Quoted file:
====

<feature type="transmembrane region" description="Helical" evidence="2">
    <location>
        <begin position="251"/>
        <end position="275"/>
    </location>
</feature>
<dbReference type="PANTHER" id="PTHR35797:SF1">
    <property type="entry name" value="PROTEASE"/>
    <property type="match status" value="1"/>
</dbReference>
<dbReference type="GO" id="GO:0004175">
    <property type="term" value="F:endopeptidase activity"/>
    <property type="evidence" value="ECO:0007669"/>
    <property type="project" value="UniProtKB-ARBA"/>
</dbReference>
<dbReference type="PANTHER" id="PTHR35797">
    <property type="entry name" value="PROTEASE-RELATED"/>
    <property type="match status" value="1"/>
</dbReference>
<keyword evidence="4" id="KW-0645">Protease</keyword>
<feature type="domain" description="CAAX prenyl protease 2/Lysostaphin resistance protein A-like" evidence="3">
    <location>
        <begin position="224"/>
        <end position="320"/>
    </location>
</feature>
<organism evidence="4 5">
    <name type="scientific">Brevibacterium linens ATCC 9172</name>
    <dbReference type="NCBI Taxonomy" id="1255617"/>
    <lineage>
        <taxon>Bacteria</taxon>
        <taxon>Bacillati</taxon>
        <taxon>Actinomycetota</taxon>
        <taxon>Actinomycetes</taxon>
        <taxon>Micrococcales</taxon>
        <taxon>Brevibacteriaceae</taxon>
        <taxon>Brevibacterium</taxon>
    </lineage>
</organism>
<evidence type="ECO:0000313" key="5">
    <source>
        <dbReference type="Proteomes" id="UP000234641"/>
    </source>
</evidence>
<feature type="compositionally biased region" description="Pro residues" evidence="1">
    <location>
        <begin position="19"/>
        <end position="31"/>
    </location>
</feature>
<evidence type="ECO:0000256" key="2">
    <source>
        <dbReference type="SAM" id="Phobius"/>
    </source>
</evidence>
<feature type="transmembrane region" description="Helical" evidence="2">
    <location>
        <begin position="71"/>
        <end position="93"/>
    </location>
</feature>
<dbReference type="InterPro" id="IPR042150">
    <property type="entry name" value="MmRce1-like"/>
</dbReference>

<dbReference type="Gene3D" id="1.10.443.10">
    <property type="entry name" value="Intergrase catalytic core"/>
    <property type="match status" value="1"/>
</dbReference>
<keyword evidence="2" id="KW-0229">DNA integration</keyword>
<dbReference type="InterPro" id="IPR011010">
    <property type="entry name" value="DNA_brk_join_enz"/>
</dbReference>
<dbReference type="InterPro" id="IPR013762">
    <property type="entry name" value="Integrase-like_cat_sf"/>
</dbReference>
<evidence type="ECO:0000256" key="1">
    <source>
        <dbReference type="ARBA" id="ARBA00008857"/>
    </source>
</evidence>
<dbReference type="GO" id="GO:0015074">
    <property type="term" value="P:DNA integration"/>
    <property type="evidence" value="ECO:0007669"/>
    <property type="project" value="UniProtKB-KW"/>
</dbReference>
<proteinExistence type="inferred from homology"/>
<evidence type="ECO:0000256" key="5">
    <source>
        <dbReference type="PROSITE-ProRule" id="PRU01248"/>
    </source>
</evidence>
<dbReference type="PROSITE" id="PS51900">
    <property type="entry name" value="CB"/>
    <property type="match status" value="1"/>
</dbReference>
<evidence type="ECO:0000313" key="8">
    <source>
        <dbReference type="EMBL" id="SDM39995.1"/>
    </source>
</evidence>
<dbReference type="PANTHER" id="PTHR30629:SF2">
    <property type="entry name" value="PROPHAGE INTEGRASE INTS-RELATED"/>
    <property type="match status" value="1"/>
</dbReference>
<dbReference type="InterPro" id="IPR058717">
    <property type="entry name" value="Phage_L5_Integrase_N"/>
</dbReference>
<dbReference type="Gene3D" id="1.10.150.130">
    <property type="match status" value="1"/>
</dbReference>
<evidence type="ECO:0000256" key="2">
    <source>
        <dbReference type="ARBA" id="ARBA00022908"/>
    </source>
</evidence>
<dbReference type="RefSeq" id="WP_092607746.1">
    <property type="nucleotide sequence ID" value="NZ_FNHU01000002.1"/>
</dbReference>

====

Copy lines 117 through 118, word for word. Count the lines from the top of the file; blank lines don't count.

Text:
    <property type="nucleotide sequence ID" value="NZ_FNHU01000002.1"/>
</dbReference>